With incoming governor, it’s time for ‘New Deal’ in criminal justice

Marc A. Levin's picture

Georgia’s Governor-elect Nathan Deal has earned his stripes as a tough-as-nails prosecutor who rightly noted on the campaign trail that he put many rapists in prison where they belong. At the same time, prosecutors in Georgia and around the nation also see up close the many low-level, nonviolent offenders who cycle through the system.

In Texas, which is similarly known for its law and order approach, one impetus for the successful reforms over the last several years was the prosecutors and judges who told lawmakers that they were reluctantly sending many low-level, nonviolent offenders to prisons who were not a danger to public safety and could succeed in the right community corrections program. Their problem, they said, was that few of these alternatives to hold them accountable were actually available.

As Georgia’s leaders confront a budget shortfall, they can learn much from the “tough and smart” approach that Texas has taken.

Since Texas began its reforms to strengthen community-based supervision, sanctions and treatment options for nonviolent offenders in 2005 rather than build new prisons, the state has avoided more than $2 billion in projected prison costs. Most importantly, Texas has realized a 9 percent reduction in crime. In fact, the Texas crime rate in 2009 is at its lowest point since 1973.

Georgia’s criminal justice system is ripe for reform. In Georgia, about one adult in 13 is under some form of correctional control, either on probation or parole, or behind bars. This is the highest rate in the nation. The national average is one in 31. About one adult in 70 is behind bars in Georgia. The state spends more than $1 billion per year on housing approximately 60,000 inmates.

Corrections costs have grown fivefold since 1985. Longer sentences have driven Georgia’s prison growth. For instance, the average inmate released in 2009 on a drug possession charge spent 21 months locked up, compared with 10 months in 1990. Georgia has 8,969 inmates sentenced for a drug offense, which costs taxpayers $151 million per year.

Support is growing for an examination of ways to achieve a greater reduction in the crimes that most harm the public for every dollar spent. Georgia House Speaker David Ralston (R-Blue Ridge) recently said, “I think the dialogue has already started.”

Former House Speaker Newt Gingrich co-authored a March 2010 op-ed in the Atlanta Journal Constitution that noted: “If two-thirds of public school students dropped out, or two-thirds of all bridges built collapsed within three years, would citizens tolerate it? The people of Georgia would never stand for that kind of failure. But that is exactly what is happening all across the United States in our prison systems.

“Last year, some 20,000 people were released from Georgia’s prisons to re-enter our communities. If trends of the past decade continue, two-thirds of them will be rearrested within three years. That failure rate is a clear and present threat to public safety. Not only is this revolving door a threat to public safety, but it results in an increasing burden on each and every taxpayer.”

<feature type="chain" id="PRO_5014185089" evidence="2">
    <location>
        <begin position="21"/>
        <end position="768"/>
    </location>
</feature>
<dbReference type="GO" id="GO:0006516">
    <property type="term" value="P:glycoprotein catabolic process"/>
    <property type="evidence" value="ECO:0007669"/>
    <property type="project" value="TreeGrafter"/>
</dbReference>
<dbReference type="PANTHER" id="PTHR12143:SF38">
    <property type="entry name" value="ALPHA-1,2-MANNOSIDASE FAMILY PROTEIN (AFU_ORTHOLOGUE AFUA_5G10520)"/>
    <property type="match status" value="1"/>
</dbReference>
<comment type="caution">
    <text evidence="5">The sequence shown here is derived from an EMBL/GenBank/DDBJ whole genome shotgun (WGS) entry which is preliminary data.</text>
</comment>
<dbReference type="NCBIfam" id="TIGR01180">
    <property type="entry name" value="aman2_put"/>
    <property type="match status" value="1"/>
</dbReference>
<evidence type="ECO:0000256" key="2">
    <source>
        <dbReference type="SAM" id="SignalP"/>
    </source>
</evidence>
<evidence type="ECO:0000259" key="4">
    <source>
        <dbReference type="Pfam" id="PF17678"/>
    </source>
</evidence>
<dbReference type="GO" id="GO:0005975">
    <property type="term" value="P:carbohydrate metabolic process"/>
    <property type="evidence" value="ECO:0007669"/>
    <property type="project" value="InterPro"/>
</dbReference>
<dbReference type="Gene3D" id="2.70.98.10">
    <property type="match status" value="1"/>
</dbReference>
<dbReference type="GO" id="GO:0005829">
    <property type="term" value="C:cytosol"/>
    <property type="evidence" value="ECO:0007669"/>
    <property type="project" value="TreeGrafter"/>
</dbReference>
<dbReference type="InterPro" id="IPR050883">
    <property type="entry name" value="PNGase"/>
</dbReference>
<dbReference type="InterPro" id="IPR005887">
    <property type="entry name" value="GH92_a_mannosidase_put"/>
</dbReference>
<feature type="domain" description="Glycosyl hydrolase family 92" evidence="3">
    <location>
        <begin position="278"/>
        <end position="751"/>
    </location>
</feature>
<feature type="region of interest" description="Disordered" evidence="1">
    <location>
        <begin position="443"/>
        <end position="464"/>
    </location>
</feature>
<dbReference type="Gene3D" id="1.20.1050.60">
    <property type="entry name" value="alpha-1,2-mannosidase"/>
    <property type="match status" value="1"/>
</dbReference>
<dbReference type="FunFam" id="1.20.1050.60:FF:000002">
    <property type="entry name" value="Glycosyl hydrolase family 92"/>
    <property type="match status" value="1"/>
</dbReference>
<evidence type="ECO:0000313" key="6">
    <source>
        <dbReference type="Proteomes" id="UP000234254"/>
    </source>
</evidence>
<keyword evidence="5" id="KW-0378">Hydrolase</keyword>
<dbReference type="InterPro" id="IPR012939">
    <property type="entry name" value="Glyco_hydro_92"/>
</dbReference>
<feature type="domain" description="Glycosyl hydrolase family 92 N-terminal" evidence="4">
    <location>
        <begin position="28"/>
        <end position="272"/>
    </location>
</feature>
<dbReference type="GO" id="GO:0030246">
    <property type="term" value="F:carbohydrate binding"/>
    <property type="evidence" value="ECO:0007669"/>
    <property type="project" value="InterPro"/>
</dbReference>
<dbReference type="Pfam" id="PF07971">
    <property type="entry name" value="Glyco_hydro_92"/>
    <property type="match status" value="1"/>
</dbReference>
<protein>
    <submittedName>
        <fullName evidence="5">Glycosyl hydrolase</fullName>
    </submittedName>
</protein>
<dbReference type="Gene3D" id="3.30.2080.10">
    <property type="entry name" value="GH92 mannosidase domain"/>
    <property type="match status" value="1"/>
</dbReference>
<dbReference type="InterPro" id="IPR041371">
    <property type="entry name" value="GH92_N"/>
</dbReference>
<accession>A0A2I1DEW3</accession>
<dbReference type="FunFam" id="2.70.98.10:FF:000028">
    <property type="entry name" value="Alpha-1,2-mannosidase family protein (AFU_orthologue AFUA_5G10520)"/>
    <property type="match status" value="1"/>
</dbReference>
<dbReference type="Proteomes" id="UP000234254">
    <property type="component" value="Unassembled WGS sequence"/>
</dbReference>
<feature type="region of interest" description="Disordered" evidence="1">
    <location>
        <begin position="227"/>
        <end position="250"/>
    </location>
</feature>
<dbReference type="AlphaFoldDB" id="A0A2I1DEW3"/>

Fortunately, there are many solutions that have worked in Texas and other jurisdictions. In fact, there is room to expand upon some of the community-based approaches that are already working in Georgia, such as drug courts and day reporting centers.

Georgia has 28 drug courts, where nonviolent offenders with a substance abuse problem are held directly accountable on an ongoing basis by a judge and required to attend treatment.

The state’s drug courts have a 12 percent recidivism rate, but they were cut in 2008 at the same time the prison system continued to receive more money. At the state’s 11 day reporting centers which state data indicate are reducing recidivism, offenders are required to learn a trade, work, and attend treatment if needed.

Finally, to address Gingrich’s concern about recidivism for inmates upon leaving Georgia’s lockups, solutions include improving parole supervision, such as the recent adoption in Texas of instant drug testing with immediate referrals to treatment and greater use of graduated sanctions and incentives to keep parolees in line, rather than let violations pile up that result in revocation to prison.

In 2009, Texas also recognized that a job is often the best recidivism-reduction program and enacted legislation enabling most ex-offenders to obtain provisional occupational licenses in many occupations.

As Georgia’s next generation of leaders take office pledging to enact reforms that promote more accountability and smaller government, the state’s criminal justice system is an ideal place to begin making corrections.

[Marc A. Levin, Esq. (mlevin@texaspolicy.com) Director of the Center for Effective Justice at the Texas Public Policy Foundation (www.texaspolicy.com), wrote this for the Georgia Public Policy Foundation. The Texas Public Policy Foundation is a non-profit, free-market research institute based in Austin. The Georgia Public Policy Foundation is an independent think tank that proposes practical, market-oriented approaches to public policy to improve the lives of Georgians.]

diva1
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Fayette County Needs A Big Change

Fayette County is the biggest injustice of all Georgia counties-who knows what they are trying to prove? The district attorney office is so absurd giving out stiff sentences for nothing and anything.If you have any time in your day-try going to court and listening to all the pleas....20 years...life sentences,etc.You will be very surprised.